Gamma-Ray Tomograph

A non-destructive, non-interfering tool for dynamic measurement of three-component/multiphase flow in a pipe.

Gamma-Ray Tomograph

Originally developed by Geir Anton Johansen and Bjørn Tore Hjertaker at the University of Bergen, the tool functions through the use of five radioactive sources and detectors oriented around the circumference of a 4in pipe. Radiation is emitted from the radionuclide AM-241 sources and travels through the pipe and out the other side until it is absorbed by the detectors. Due to density changes in the multiphase or multicomponent flow at a given time, varying amounts of radiation are able to pass through the fluid. Some of the radiation will be attenuated by the more dense components and not reach the detectors. The detectors can thus register where the more and less dense regions are located in the pipe. A single detector registers a 2D image of the pipe, but with the use of 5 circumferentially oriented, a circular image can be recreated to more accurately represent the fluid. The temporal resolution can be optimized based on the fluid properties and flow rate with a range between 100 and 1000 Hz.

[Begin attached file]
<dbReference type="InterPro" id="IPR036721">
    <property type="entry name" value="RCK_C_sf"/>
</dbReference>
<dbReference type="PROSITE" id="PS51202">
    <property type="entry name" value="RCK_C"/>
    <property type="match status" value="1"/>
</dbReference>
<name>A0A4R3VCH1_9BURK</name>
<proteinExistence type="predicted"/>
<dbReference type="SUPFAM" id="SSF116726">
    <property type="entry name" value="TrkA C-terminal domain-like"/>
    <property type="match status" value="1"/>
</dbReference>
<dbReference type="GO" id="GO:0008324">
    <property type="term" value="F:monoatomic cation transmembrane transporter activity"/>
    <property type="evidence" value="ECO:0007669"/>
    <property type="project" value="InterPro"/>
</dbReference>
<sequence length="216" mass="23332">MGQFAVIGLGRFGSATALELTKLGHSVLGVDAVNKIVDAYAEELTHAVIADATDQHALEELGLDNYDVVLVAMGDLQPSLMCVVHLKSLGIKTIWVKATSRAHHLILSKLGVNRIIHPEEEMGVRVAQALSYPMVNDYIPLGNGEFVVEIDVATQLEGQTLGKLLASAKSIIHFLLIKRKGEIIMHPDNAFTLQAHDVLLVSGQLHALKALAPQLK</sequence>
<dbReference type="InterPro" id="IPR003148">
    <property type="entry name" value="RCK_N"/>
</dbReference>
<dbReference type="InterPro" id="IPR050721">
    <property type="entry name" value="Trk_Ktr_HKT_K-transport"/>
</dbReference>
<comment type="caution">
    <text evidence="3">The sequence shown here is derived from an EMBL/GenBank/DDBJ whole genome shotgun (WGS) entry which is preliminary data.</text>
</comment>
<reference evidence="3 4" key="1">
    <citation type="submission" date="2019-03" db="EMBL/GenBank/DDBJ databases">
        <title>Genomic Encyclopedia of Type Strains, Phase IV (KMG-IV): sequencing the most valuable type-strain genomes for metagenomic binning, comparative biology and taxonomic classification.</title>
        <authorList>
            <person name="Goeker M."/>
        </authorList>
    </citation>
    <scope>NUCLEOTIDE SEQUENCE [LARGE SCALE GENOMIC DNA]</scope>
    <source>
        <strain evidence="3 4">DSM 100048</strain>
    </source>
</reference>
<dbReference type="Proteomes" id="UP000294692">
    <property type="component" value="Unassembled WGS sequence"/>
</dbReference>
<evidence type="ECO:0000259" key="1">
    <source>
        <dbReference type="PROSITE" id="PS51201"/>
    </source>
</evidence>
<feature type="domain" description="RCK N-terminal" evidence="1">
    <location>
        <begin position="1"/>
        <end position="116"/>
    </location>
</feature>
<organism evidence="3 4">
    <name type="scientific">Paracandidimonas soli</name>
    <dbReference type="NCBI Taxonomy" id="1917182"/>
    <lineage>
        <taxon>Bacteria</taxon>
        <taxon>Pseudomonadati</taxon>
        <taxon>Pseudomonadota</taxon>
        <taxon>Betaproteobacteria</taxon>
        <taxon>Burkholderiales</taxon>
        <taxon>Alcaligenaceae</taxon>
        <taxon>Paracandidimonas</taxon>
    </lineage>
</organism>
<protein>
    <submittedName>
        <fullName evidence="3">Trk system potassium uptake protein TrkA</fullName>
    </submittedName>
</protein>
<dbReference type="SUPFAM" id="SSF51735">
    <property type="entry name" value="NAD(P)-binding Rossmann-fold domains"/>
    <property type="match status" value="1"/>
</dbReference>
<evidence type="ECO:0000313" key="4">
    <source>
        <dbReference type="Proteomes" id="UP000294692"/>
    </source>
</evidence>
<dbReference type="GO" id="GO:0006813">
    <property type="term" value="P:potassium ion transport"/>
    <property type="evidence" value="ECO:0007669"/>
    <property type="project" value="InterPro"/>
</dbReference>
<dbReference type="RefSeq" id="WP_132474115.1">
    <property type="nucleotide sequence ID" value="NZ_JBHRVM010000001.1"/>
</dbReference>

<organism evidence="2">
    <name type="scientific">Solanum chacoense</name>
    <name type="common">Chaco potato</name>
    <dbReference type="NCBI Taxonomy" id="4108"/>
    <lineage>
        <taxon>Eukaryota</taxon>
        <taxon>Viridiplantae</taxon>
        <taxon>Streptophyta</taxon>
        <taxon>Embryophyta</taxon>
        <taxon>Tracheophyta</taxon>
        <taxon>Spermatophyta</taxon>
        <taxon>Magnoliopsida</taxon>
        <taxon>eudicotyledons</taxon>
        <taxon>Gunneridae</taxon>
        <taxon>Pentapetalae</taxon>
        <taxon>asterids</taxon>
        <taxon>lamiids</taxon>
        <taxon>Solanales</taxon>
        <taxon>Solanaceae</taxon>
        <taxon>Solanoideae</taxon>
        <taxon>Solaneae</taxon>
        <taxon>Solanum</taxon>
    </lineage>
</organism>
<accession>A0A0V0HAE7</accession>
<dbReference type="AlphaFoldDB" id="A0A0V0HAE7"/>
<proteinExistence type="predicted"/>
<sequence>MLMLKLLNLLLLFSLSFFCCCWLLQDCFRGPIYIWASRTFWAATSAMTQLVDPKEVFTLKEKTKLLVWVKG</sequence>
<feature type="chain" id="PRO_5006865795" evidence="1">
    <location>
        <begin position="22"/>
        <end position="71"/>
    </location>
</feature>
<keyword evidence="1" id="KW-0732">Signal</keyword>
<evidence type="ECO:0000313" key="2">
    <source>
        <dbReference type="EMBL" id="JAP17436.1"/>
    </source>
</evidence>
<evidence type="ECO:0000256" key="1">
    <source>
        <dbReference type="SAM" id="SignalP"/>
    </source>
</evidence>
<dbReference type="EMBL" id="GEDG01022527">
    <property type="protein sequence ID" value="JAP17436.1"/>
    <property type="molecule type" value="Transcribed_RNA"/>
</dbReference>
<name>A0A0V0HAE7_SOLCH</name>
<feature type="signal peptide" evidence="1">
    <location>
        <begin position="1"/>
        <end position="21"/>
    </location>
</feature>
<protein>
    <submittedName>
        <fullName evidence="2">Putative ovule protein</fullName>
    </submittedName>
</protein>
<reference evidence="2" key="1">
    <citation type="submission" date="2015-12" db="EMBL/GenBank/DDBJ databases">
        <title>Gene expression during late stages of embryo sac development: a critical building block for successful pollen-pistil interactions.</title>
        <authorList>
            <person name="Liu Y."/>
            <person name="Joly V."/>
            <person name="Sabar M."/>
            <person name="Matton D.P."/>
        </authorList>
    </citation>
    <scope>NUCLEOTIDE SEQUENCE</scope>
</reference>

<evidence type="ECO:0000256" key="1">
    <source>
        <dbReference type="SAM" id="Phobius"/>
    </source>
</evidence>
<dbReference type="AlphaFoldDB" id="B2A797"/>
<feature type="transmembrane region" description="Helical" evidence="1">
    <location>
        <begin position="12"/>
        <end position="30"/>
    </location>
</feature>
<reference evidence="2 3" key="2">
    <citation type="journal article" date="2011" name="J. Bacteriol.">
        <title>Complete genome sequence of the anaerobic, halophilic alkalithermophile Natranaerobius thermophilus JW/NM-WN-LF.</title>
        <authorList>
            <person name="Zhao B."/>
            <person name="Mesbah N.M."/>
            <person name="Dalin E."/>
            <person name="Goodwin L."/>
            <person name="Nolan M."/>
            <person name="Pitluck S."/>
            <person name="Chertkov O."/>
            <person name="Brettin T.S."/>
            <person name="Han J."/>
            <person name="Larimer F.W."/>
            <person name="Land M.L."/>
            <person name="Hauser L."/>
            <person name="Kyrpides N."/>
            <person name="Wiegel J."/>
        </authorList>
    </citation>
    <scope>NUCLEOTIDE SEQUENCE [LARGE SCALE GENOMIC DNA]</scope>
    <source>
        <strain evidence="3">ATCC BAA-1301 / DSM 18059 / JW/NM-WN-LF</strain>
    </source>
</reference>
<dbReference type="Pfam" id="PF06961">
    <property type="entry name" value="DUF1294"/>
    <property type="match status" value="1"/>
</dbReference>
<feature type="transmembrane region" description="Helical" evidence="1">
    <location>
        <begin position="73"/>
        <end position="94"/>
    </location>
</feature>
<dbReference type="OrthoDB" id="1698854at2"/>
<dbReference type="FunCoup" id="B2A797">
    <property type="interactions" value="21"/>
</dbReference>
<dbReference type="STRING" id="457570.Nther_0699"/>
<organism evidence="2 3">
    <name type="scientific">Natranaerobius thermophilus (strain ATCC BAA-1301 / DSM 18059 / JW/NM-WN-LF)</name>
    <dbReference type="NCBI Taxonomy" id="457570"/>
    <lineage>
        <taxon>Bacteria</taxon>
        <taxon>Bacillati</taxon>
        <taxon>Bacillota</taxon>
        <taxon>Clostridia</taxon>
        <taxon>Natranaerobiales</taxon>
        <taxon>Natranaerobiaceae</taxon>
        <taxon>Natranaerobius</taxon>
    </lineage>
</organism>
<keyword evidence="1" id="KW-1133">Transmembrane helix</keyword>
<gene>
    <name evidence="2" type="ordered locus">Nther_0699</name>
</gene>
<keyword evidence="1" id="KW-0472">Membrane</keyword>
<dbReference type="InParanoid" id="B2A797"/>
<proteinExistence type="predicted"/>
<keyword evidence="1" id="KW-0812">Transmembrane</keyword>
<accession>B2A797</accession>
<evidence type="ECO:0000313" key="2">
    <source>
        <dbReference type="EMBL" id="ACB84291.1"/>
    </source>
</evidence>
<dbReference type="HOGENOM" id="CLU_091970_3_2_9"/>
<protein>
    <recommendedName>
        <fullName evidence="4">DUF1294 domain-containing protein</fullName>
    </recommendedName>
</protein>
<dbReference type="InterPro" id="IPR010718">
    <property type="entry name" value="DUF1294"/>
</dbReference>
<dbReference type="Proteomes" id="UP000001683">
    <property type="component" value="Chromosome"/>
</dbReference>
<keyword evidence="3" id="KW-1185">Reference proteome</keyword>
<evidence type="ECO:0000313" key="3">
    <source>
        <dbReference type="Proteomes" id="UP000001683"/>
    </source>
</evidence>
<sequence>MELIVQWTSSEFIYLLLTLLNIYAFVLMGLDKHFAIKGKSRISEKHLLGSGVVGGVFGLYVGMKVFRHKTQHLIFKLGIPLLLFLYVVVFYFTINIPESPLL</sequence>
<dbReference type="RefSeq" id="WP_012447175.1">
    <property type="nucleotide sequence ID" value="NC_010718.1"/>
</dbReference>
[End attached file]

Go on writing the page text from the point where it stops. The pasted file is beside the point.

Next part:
Prototech was heavily involved in the project from the start to finish and operated as the main contractor. The concept, specifications and operating conditions were determined in collaboration with the University of Bergen to suit the customer’s requirements and adhere to international standards. Design and manufacturing of the source containers including radiation-shielding requirements, testing, and approval with international regulatory agencies was performed by Prototech with support from Tracerco. The tomographer structure was also designed and manufactured by Prototech again based on radiation attenuation requirements but also on subcontractor specifications. Subcontractor IDE AS was responsible for designing the detectors and electronics while CMR developed the software and user interface together with the University of Bergen.

Completion and closure of the project is H1 2016.

 

 

Simplified demonstration video

 

Details

  • Period

    2015 - 2016

  • Client

    Saskatchewan Research Council

  • Country

    Canada